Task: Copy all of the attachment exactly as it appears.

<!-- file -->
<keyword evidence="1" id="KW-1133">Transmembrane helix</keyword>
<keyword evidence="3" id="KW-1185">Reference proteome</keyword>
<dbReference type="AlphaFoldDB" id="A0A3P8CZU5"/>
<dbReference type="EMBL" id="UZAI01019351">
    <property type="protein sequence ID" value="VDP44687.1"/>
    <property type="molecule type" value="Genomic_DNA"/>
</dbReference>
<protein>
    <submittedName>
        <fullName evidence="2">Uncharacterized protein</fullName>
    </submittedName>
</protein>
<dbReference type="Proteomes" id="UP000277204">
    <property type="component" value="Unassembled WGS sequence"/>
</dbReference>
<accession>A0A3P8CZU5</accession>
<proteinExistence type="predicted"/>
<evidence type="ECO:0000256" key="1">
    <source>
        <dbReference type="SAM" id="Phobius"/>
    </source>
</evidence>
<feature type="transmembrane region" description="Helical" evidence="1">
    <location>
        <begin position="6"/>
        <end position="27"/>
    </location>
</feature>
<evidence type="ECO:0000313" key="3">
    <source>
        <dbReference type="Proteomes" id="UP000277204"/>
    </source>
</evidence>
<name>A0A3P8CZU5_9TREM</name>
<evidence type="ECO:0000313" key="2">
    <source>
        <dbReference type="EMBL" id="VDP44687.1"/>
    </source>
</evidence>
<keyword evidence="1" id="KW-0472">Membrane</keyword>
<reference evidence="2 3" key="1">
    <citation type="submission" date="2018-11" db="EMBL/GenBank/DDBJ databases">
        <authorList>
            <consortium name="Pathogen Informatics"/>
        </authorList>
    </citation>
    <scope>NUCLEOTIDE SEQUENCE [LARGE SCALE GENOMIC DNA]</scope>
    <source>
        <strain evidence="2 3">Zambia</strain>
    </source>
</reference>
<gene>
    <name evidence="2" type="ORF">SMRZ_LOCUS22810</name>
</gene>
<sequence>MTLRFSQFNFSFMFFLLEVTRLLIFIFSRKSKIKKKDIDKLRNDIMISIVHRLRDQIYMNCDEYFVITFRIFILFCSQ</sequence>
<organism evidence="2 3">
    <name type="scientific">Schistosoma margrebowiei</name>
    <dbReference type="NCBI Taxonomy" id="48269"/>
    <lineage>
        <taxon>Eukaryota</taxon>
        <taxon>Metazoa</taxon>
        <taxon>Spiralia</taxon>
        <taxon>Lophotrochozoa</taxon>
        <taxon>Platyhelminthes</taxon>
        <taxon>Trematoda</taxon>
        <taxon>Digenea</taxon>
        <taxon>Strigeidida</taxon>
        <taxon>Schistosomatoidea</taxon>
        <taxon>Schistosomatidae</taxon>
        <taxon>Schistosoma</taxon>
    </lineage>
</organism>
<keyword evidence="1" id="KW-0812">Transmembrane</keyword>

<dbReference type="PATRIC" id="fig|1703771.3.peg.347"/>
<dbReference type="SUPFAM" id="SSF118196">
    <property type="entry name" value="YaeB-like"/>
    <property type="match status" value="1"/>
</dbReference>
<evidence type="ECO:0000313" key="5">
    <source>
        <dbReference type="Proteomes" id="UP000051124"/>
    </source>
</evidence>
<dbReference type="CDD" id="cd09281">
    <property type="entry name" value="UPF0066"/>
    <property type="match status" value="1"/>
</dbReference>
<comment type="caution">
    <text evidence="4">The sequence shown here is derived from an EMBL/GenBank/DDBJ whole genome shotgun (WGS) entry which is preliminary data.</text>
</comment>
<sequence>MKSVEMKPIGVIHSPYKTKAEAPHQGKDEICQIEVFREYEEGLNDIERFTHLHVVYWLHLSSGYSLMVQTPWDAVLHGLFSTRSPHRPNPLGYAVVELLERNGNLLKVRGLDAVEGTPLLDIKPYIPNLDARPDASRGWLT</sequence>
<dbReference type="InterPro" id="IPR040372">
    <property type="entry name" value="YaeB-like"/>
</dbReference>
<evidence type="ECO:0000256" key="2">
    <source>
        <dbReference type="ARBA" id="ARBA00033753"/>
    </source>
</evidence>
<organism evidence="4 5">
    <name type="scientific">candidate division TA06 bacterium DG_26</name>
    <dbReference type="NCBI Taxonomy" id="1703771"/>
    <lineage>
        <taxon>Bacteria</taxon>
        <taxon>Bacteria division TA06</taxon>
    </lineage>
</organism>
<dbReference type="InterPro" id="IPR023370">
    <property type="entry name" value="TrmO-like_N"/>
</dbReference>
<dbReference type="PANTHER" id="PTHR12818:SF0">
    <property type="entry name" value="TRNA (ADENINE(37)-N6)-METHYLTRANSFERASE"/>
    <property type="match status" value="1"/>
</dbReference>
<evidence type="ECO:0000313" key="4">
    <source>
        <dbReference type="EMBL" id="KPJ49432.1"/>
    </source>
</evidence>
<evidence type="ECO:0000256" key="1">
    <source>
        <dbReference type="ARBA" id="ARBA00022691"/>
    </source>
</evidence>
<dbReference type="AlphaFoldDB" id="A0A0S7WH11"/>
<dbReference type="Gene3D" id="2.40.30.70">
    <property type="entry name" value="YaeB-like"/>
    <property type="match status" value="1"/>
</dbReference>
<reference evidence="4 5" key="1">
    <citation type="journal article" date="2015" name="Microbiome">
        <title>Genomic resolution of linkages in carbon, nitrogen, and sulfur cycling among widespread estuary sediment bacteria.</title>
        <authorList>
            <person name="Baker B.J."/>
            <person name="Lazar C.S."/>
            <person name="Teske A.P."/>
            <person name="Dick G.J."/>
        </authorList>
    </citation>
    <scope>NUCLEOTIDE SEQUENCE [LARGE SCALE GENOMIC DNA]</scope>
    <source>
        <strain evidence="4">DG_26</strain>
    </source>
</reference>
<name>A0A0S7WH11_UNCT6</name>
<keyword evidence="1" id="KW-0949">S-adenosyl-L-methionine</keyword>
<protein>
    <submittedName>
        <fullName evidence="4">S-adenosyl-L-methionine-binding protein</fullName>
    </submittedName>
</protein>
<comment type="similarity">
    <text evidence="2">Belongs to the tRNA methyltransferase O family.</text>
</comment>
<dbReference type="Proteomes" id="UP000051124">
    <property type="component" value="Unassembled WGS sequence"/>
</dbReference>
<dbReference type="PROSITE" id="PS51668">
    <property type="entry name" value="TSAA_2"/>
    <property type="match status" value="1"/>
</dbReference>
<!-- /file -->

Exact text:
<keyword evidence="1" id="KW-1133">Transmembrane helix</keyword>
<keyword evidence="3" id="KW-1185">Reference proteome</keyword>
<dbReference type="AlphaFoldDB" id="A0A3P8CZU5"/>
<dbReference type="EMBL" id="UZAI01019351">
    <property type="protein sequence ID" value="VDP44687.1"/>
    <property type="molecule type" value="Genomic_DNA"/>
</dbReference>
<protein>
    <submittedName>
        <fullName evidence="2">Uncharacterized protein</fullName>
    </submittedName>
</protein>
<dbReference type="Proteomes" id="UP000277204">
    <property type="component" value="Unassembled WGS sequence"/>
</dbReference>
<accession>A0A3P8CZU5</accession>
<proteinExistence type="predicted"/>
<evidence type="ECO:0000256" key="1">
    <source>
        <dbReference type="SAM" id="Phobius"/>
    </source>
</evidence>
<feature type="transmembrane region" description="Helical" evidence="1">
    <location>
        <begin position="6"/>
        <end position="27"/>
    </location>
</feature>
<evidence type="ECO:0000313" key="3">
    <source>
        <dbReference type="Proteomes" id="UP000277204"/>
    </source>
</evidence>
<name>A0A3P8CZU5_9TREM</name>
<evidence type="ECO:0000313" key="2">
    <source>
        <dbReference type="EMBL" id="VDP44687.1"/>
    </source>
</evidence>
<keyword evidence="1" id="KW-0472">Membrane</keyword>
<reference evidence="2 3" key="1">
    <citation type="submission" date="2018-11" db="EMBL/GenBank/DDBJ databases">
        <authorList>
            <consortium name="Pathogen Informatics"/>
        </authorList>
    </citation>
    <scope>NUCLEOTIDE SEQUENCE [LARGE SCALE GENOMIC DNA]</scope>
    <source>
        <strain evidence="2 3">Zambia</strain>
    </source>
</reference>
<gene>
    <name evidence="2" type="ORF">SMRZ_LOCUS22810</name>
</gene>
<sequence>MTLRFSQFNFSFMFFLLEVTRLLIFIFSRKSKIKKKDIDKLRNDIMISIVHRLRDQIYMNCDEYFVITFRIFILFCSQ</sequence>
<organism evidence="2 3">
    <name type="scientific">Schistosoma margrebowiei</name>
    <dbReference type="NCBI Taxonomy" id="48269"/>
    <lineage>
        <taxon>Eukaryota</taxon>
        <taxon>Metazoa</taxon>
        <taxon>Spiralia</taxon>
        <taxon>Lophotrochozoa</taxon>
        <taxon>Platyhelminthes</taxon>
        <taxon>Trematoda</taxon>
        <taxon>Digenea</taxon>
        <taxon>Strigeidida</taxon>
        <taxon>Schistosomatoidea</taxon>
        <taxon>Schistosomatidae</taxon>
        <taxon>Schistosoma</taxon>
    </lineage>
</organism>
<keyword evidence="1" id="KW-0812">Transmembrane</keyword>

<dbReference type="PATRIC" id="fig|1703771.3.peg.347"/>
<dbReference type="SUPFAM" id="SSF118196">
    <property type="entry name" value="YaeB-like"/>
    <property type="match status" value="1"/>
</dbReference>
<evidence type="ECO:0000313" key="5">
    <source>
        <dbReference type="Proteomes" id="UP000051124"/>
    </source>
</evidence>
<dbReference type="CDD" id="cd09281">
    <property type="entry name" value="UPF0066"/>
    <property type="match status" value="1"/>
</dbReference>
<comment type="caution">
    <text evidence="4">The sequence shown here is derived from an EMBL/GenBank/DDBJ whole genome shotgun (WGS) entry which is preliminary data.</text>
</comment>
<sequence>MKSVEMKPIGVIHSPYKTKAEAPHQGKDEICQIEVFREYEEGLNDIERFTHLHVVYWLHLSSGYSLMVQTPWDAVLHGLFSTRSPHRPNPLGYAVVELLERNGNLLKVRGLDAVEGTPLLDIKPYIPNLDARPDASRGWLT</sequence>
<dbReference type="InterPro" id="IPR040372">
    <property type="entry name" value="YaeB-like"/>
</dbReference>
<evidence type="ECO:0000256" key="2">
    <source>
        <dbReference type="ARBA" id="ARBA00033753"/>
    </source>
</evidence>
<organism evidence="4 5">
    <name type="scientific">candidate division TA06 bacterium DG_26</name>
    <dbReference type="NCBI Taxonomy" id="1703771"/>
    <lineage>
        <taxon>Bacteria</taxon>
        <taxon>Bacteria division TA06</taxon>
    </lineage>
</organism>
<dbReference type="InterPro" id="IPR023370">
    <property type="entry name" value="TrmO-like_N"/>
</dbReference>
<dbReference type="PANTHER" id="PTHR12818:SF0">
    <property type="entry name" value="TRNA (ADENINE(37)-N6)-METHYLTRANSFERASE"/>
    <property type="match status" value="1"/>
</dbReference>
<evidence type="ECO:0000313" key="4">
    <source>
        <dbReference type="EMBL" id="KPJ49432.1"/>
    </source>
</evidence>
<evidence type="ECO:0000256" key="1">
    <source>
        <dbReference type="ARBA" id="ARBA00022691"/>
    </source>
</evidence>
<dbReference type="AlphaFoldDB" id="A0A0S7WH11"/>
<dbReference type="Gene3D" id="2.40.30.70">
    <property type="entry name" value="YaeB-like"/>
    <property type="match status" value="1"/>
</dbReference>
<reference evidence="4 5" key="1">
    <citation type="journal article" date="2015" name="Microbiome">
        <title>Genomic resolution of linkages in carbon, nitrogen, and sulfur cycling among widespread estuary sediment bacteria.</title>
        <authorList>
            <person name="Baker B.J."/>
            <person name="Lazar C.S."/>
            <person name="Teske A.P."/>
            <person name="Dick G.J."/>
        </authorList>
    </citation>
    <scope>NUCLEOTIDE SEQUENCE [LARGE SCALE GENOMIC DNA]</scope>
    <source>
        <strain evidence="4">DG_26</strain>
    </source>
</reference>
<name>A0A0S7WH11_UNCT6</name>
<keyword evidence="1" id="KW-0949">S-adenosyl-L-methionine</keyword>
<protein>
    <submittedName>
        <fullName evidence="4">S-adenosyl-L-methionine-binding protein</fullName>
    </submittedName>
</protein>
<comment type="similarity">
    <text evidence="2">Belongs to the tRNA methyltransferase O family.</text>
</comment>
<dbReference type="Proteomes" id="UP000051124">
    <property type="component" value="Unassembled WGS sequence"/>
</dbReference>
<dbReference type="PROSITE" id="PS51668">
    <property type="entry name" value="TSAA_2"/>
    <property type="match status" value="1"/>
</dbReference>